That’s how it happens. Sometimes you read big, important, books that have survived the years and sometimes you read two different YA dystopian future novels back to back. and you feel no shame.
Divergent is definitely better written than the Maze Runner. I know people have compared it to the Hunger Games, and really there’s very little similarity at all.
I read this one last night. I read this one in my morning break at work, I read this one during lunch, I read this in my afternoon break for so long that I was nearly late back to my shift, I cast sideways glances at this while I ate dinner and then immediately finished it in the couch whilst ignoring The Voice playing off the TiVo. The book wasn’t ground breaking; it was derivative and a little cheesy and very predictable, but you know what? When you allow yourself to read a book like that; in a rush, as close to all at once as you can manage, you end up so immersed it doesn’t matter. It was enjoyable, it was fun to read, I think I will almost definitely get at least the second book in the series (I have no idea how many there actually ARE) if not this week then maybe next month (I’ve bought too many books this month already…)
Like Dystopian futures? Like female characters who aren’t afraid to fight and hurt people? Like reading Young Adult fiction even though you’re a grown ass adult with an English Literature degree? Read Divergent. Eat some chocolate. Have a sit down. You deserve it; it’s the weekend. No one needs to know.
The Maze Runner (James Dashner)
Oh god, what? another book this week? Just wait, friend.
I have to admit to having mostly read this because Dylan O’Brien is in the upcoming movie adaptation and I’m a massive fan of his work on Teen Wolf and wanted to get a feel for what the movie will be about.
The Maze Runner was a pretty average sort of book- perfectly easy to read, quite enjoyable. I don’t feel I’ve come away from it with any groundbreaking thoughts and I don’t think I’ve come away from it profoundly changed, but it’s a YA novel and I’m a… Regular A. Reading is allowed to just be enjoyable, it’s allowed to be a pleasure that’s purely self indulgent, and reading this book was just that for me. I enjoyed reading it, it passed some time; I liked it well enough to stay up late for the sake of it. I didn’t immediately click to buy the second in the series, however. Will I ever? Meh. Perhaps. It’s a rainy-day read; maybe if it’s super cheap one day I’ll pick it up, but for now I feel it’s a little too predictable for me to invest time into when I have other books waiting.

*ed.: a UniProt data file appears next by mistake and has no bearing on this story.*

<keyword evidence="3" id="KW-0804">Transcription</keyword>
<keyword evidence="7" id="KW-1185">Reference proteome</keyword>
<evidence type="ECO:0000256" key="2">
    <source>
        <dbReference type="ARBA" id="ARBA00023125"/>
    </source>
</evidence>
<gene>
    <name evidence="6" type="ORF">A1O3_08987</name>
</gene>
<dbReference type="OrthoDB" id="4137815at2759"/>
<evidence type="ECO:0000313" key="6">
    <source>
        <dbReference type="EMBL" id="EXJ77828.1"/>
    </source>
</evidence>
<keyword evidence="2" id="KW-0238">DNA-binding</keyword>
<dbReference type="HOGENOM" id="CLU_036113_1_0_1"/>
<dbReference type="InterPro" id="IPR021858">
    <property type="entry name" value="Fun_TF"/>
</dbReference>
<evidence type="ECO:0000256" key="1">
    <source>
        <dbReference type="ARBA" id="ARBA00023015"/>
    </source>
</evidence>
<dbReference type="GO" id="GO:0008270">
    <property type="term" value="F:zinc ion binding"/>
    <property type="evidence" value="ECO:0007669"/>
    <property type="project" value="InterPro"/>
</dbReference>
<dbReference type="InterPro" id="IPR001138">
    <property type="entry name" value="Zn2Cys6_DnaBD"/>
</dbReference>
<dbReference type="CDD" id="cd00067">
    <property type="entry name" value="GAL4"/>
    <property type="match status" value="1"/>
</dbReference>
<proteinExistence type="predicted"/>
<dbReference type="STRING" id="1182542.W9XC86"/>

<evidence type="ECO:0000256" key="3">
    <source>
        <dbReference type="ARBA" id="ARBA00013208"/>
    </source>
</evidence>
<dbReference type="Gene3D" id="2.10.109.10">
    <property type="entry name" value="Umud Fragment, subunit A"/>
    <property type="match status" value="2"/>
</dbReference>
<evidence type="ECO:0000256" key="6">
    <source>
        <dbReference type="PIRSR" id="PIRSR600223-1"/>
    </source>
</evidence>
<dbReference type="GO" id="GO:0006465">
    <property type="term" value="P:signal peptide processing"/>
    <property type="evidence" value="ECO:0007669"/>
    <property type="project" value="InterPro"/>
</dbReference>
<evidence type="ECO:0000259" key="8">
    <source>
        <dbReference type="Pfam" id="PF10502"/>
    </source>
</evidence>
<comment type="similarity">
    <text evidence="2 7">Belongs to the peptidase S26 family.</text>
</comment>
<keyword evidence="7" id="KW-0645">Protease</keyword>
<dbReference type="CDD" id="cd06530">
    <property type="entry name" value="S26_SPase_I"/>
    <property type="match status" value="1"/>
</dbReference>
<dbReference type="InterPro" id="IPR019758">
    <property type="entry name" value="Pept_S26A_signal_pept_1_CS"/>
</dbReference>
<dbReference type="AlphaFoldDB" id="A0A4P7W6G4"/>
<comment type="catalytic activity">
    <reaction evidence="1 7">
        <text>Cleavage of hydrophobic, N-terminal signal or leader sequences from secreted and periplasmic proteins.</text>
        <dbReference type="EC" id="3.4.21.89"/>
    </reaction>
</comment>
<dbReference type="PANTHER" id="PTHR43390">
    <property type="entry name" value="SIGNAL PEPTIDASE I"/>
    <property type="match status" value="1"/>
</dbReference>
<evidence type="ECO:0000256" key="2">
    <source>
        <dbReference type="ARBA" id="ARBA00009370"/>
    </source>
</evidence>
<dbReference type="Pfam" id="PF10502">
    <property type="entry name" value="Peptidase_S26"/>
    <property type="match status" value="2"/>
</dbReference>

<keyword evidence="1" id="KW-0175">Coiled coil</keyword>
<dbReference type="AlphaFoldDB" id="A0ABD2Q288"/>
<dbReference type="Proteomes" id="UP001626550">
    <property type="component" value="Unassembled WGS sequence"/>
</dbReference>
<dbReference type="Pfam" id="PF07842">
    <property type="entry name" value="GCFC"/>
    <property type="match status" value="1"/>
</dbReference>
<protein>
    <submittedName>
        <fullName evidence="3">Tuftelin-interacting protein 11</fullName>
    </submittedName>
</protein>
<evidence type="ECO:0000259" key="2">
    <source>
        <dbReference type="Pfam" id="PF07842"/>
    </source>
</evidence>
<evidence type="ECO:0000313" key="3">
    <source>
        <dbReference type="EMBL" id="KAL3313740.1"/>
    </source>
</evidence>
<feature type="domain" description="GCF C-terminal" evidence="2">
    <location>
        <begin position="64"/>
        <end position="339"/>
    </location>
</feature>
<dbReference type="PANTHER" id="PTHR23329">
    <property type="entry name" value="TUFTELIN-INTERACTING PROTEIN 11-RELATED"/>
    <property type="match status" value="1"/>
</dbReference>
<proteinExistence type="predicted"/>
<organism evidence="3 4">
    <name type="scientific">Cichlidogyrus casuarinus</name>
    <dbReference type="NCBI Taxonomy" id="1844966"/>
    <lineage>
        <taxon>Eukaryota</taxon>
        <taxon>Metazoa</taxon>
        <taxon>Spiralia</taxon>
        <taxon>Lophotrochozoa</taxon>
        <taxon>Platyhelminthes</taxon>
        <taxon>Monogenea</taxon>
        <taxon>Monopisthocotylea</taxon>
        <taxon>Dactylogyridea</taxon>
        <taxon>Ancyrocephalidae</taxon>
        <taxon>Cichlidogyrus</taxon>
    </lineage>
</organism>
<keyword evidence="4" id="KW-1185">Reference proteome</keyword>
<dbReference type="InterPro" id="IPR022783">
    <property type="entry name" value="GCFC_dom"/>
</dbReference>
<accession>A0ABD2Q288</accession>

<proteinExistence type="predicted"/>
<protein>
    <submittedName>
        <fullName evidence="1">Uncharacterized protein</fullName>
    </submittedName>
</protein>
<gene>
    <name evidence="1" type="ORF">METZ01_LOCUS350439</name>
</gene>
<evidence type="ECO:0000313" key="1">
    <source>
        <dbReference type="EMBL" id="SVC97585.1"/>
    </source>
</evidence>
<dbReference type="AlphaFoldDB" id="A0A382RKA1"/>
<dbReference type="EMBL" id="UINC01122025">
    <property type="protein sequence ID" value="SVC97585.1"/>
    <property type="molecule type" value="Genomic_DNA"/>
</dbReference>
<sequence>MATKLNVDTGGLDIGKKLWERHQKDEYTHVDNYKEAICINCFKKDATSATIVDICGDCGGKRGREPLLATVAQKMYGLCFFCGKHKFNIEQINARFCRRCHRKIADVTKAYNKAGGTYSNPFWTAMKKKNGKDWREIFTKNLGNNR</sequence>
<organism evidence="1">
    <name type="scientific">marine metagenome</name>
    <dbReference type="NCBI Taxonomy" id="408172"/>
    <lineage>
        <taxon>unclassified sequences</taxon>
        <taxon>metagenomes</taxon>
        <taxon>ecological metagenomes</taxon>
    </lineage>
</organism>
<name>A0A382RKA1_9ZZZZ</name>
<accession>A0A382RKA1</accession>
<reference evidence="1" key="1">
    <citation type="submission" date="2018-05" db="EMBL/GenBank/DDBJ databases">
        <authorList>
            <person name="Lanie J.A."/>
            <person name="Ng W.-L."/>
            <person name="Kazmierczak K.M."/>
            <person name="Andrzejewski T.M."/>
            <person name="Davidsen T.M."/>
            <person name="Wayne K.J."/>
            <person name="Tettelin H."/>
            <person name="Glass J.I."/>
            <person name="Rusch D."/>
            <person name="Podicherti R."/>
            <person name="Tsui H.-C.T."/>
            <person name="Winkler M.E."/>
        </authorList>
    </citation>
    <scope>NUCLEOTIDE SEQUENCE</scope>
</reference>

Worth reading, though maybe not rushing out for. Pick it up at a library or borrow a copy, certainly, and if you allow yourself to suspend your internal critical reader you should be able to find a few enjoyable hours in this book.
Hidden Warrior (Lynn Flewelling)
I’m super tired after working a double shift, but all the same comments I made on the first book in this trilogy still apply. Well written, thought provoking. A+ Sorry for being lazy!
The Woodcutter (Kate Danley)
My first Kindle book! This e-reader was an early birthday present from my parents, and I couldn’t wait to try it out. I picked up this book for 99p due to having purchased another fantasy book and getting credit, and I was intrigued by the premise.
This one didn’t grip me immediately; the very short (one or two page) chapters and fairytale-retold quality at first made it feel a little like a fanfic, but at about 40% of the way through I realised I was completely hooked, and finished it in one evening.
It feels a bit of a showpiece/experimental novel, but it brought up a lot of thoughts and plotbunnies in my own mind, which is what a good book should do to a writer; burrow into your fertile mind and plant eggs which will eventually hatch into little hybrid thoughts.